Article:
Date of Degree
Graduate Thesis - Open Access
Industrial and System Engineering
Master of Science
James Worth Bagley College of Engineering
Department of Industrial and Systems Engineering
Deepwater sea ports are considered to be gateways for global trade and susceptible to a diverse range of risks, including natural disasters such as hurricane, storm, drought, as well as a course of events ranging from human error to malicious cyber-attack. To deal with cyber vulnerabilities, this study examines how cyber-attack to a given technology (e.g., Programmable Logic Controllers (PLC), Radio Frequency Identification Tags (RFID), Navigation Technologies, and others) impacts the overall port operations. We use Port of Pascagoula as testbed to visualize and validate the modeling results utilizing FlexSim software. Several sets of experiments are conducted to provide important managerial insights for decision makers. Results indicate that cyber-attack on technologies used by the port may significantly impact the port operations. In overall, cyber-attack has meaningful impacts on ports systems that may result in significant economic and operational loss as well as long-term security and sustainability for overall ports performances.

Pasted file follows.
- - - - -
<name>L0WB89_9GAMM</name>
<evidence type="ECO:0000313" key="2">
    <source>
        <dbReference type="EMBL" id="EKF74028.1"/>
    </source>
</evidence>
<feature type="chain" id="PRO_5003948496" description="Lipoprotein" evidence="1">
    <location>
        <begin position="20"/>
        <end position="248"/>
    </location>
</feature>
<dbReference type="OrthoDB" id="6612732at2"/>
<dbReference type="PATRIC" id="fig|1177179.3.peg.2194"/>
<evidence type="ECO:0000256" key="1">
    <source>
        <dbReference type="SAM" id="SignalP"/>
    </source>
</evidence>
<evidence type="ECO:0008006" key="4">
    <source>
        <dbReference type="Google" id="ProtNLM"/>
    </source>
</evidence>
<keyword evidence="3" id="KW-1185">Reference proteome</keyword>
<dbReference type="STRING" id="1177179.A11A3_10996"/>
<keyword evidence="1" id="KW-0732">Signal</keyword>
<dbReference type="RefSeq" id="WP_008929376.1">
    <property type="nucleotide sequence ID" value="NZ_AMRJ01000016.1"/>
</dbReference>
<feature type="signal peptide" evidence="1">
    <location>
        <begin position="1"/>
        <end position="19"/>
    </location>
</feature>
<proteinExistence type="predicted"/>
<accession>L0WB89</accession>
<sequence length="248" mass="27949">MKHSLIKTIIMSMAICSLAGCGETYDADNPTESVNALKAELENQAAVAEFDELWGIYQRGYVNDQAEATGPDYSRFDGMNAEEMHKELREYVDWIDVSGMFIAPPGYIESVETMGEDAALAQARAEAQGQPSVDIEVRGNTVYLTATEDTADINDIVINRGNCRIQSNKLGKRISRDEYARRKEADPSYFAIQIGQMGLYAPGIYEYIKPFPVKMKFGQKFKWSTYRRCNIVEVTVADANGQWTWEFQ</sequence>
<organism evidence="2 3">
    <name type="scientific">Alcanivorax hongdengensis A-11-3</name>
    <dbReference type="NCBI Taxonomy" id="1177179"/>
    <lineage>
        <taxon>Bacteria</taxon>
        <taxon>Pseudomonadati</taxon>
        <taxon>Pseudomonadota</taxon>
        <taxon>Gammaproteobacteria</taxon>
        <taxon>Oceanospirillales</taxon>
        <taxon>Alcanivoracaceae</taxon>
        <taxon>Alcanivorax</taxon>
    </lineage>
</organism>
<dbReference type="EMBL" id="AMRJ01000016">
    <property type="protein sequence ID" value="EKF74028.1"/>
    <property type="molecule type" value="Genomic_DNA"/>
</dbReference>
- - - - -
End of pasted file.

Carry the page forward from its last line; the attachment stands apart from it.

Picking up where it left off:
Mimesh, Hebah Mohammed, "A discrete event simulation-based approach for managing cyber vulnerabilities in a full-service deep waterway port" (2019). Theses and Dissertations MSU. 115.